Dependent on the configuration, the AW189's cabin can accommodate up to 19 passengers and two crew members on crashworthy seats.[5] According to AgustaWestland, the AW189 possesses the largest cabin in its class, which is accessed via large sliding doors on either side of the fuselage; a separate externally accessed baggage compartment is also present.[21] The interior is customised to the mission role being undertaken; these include a self-contained emergency medical service (EMS) layout, passenger configurations (with in-flight entertainment systems offered), mission consoles for SAR and law enforcement operations, and an optional dividing wall between the cockpit and main cabin may also be installed.[22] Under certain conditions and limitations, the rotorcraft can be flown by a single pilot.[5] Various pieces of optional equipment can be installed upon the AW189, including fast roping kits, external electric hoist, cargo hook, air conditioning, auxiliary fuel tanks, mission console, emergency flotation system (certified up to Sea State 6), external life rafts, emergency lighting, external search light, main cabin bubble windows, wire strike protection system, de-icing systems providing multiple levels of protection.[22][21]

Operational historyEdit

In July 2013, AgustaWestland reported that they had received over 80 orders and options placed for the AW189.[23] By March 2015, there were roughly 150 orders for the AW189.[11]

On 7 January 2015, AgustaWestland announced that it had concluded a deal to supply 160 AW189s to the Russian oil company Rosneft by 2025. These helicopters will be produced by HeliVert, a joint venture between Finmeccanica-AgustaWestland and Russian Helicopters (a subsidiary of the corporation Rostec).[24][25] Under the terms of the agreement made in 2015, HeliVert shall be responsible for final assembly of AW189s destined for the Russian and Commonwealth of Independent States (CIS) nations at its Tomilino plant near Moscow, the firm shall also receive an exclusive licence to market and manufacture the AW189 throughout the Russian and CIS market.[26][27]

In August 2013, UK-based Bristow Helicopters began promoting the AW189 to their offshore clients; Bristow intends to replace their Eurocopter AS332 Super Puma fleet with the AW189.[28] On 21 July 2014, Bristow, who served as the launch customer for the AW189, performed their first commercial flight of the type.[29][30] Bristow is to procure 11 SAR-configured AW189s as part of an 11-year contract under which Bristow is to take over SAR operations in the United Kingdom from the Royal Navy and Royal Air Force.[28][31] On 19 January 2015, U.S. helicopter operator AAR Airlift and partner British International Helicopters (BIH) were granted a £180 million ($275 million) 10-year contract, beginning in April 2016, to support UK defence ministry operations in the Falkland Islands. Two AW189s will conduct SAR duties on behalf of British Forces garrisoned at Mount Pleasant Airfield on the South Atlantic islands, replacing RAF Sea Kings that will be retired at the end of March 2016.[32]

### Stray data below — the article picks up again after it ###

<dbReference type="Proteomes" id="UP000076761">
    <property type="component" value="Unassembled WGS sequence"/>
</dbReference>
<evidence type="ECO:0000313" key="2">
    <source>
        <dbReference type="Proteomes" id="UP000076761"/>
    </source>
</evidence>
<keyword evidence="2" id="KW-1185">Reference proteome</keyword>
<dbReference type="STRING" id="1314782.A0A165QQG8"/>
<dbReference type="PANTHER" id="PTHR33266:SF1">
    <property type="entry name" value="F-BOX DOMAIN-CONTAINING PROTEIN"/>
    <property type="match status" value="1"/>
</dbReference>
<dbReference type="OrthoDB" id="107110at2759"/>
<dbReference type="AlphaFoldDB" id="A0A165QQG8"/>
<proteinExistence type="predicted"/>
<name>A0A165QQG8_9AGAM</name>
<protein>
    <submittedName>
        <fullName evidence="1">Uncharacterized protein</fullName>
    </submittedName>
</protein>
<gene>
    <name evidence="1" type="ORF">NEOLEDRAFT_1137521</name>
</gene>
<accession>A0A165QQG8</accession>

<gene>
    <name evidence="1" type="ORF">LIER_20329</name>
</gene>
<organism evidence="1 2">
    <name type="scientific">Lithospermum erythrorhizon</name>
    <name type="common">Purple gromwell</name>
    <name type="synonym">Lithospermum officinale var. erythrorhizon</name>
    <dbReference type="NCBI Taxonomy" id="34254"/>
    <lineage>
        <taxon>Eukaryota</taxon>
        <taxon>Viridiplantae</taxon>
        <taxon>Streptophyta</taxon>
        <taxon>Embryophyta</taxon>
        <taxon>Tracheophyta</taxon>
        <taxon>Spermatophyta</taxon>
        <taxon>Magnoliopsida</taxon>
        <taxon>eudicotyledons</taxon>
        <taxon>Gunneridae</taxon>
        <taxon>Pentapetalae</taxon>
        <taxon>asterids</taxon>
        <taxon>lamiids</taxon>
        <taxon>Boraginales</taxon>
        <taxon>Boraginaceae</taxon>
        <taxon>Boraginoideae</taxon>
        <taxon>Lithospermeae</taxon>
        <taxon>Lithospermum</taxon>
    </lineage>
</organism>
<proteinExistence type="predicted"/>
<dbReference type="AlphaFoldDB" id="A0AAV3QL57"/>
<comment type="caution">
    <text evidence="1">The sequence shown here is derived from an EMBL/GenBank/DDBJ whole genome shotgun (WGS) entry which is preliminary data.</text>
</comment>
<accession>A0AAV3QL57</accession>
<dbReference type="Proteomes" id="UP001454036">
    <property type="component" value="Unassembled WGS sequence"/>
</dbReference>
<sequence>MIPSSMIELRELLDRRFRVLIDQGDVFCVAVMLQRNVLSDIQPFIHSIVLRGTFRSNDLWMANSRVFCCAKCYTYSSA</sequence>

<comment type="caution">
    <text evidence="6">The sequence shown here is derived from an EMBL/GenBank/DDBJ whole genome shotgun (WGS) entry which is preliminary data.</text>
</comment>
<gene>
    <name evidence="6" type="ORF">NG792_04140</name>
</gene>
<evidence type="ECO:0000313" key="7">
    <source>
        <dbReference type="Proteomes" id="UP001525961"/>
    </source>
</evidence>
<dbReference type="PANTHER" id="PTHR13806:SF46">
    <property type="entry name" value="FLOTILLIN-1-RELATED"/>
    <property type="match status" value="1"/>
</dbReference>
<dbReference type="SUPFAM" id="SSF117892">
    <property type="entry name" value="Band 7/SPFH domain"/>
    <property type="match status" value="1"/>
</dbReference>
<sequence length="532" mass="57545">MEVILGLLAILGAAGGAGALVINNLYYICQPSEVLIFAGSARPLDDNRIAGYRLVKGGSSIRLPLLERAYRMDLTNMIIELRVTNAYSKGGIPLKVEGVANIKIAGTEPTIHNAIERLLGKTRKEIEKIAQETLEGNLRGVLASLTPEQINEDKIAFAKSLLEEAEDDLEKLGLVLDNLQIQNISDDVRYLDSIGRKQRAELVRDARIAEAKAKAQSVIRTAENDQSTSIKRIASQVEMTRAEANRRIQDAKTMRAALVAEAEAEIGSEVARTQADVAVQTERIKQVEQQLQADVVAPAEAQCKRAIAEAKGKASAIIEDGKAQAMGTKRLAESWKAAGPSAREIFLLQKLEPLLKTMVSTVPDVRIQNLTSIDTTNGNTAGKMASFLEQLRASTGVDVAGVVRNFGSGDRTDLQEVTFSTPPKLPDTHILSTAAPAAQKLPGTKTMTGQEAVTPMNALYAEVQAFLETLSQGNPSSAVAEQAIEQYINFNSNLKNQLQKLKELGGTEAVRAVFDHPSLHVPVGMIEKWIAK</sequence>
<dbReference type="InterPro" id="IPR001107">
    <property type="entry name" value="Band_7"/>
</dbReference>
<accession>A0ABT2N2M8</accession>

In July 2014, Asia-Pacific launch customer Weststar Aviation received its first AW189 in a ceremony at the Farnborough Airshow in Hampshire, England.[33] In November 2014, Middle Eastern launch customer Gulf Helicopters formally launched their first batch of AW189s into operational service.[34] In October 2014, Lease Corporation International (LCI) became the first aircraft lessor to take delivery of the AW189.[35]

After the Beijing Municipal Public Security Bureau ordered two AW189 in November 2021, the Ministry of Transport of the People's Republic of China order six AW189 for its Rescue and Salvage Bureau in March 2022, the six AW189 are expected to be delivered by 2023. At March 2022, there are 73 AW189s in service globally.[36]


A Weststar Aviation AW189 before delivery on display at 2014 Farnborough Air Show in England
A Gulf Helicopters AW189 before delivery on display at 2015 Malta International Airshow.
External video
  Official Video of AW189 Certification Milestones
  A Prototype AW189 performing a Flight Demonstration at Vergiate Open Day
  South Korea
  United Arab Emirates
  United States
  United Kingdom

Specifications (AW189)Edit

Drawing lines

Data from EASA Type certificate[10] and Yeovil's New Twin[53]

General characteristics

  • Crew: 1 or 2
  • Capacity: Up to 19 passengers
  • Length: 17.60 m (57 ft 9 in) [54]
  • Height: 5.06 m (16 ft 7 in)
  • Wing area: 53.3 m2 (574 sq ft)
  • Gross weight: 8,300 kg (18,300 lb)
  • Fuel capacity: 2,063 litres (2,569 L with belly tank)
  • Powerplant: 2 × General Electric CT7-2E1 turboshaft engine , 1,492 kW (2,000 hp) each
  • Main rotor diameter: 14.60 m (47 ft 11 in)


  • Maximum speed: 313 km/h (194 mph, 169 kn)
  • Cruise speed: 267–278 km/h (166–173 mph, 144–150 kn)
  • Range: 370–907 km (230–490 mi, 200–430 nmi) [55][22]
  • Service ceiling: 3,000 m (10,000 ft)

See alsoEdit

Related development

Aircraft of comparable role, configuration, and era

Related lists



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  • Harding, Ian (May 2013). "Yeovil's New Twin". Air International. Vol. 84, no. 5. pp. 52–57.

External linksEdit

  • AW189 Page on Leonardo-Finmeccanica
  • The AW189 – AgustaWestland’s New Family Member
  • Changing of the Guard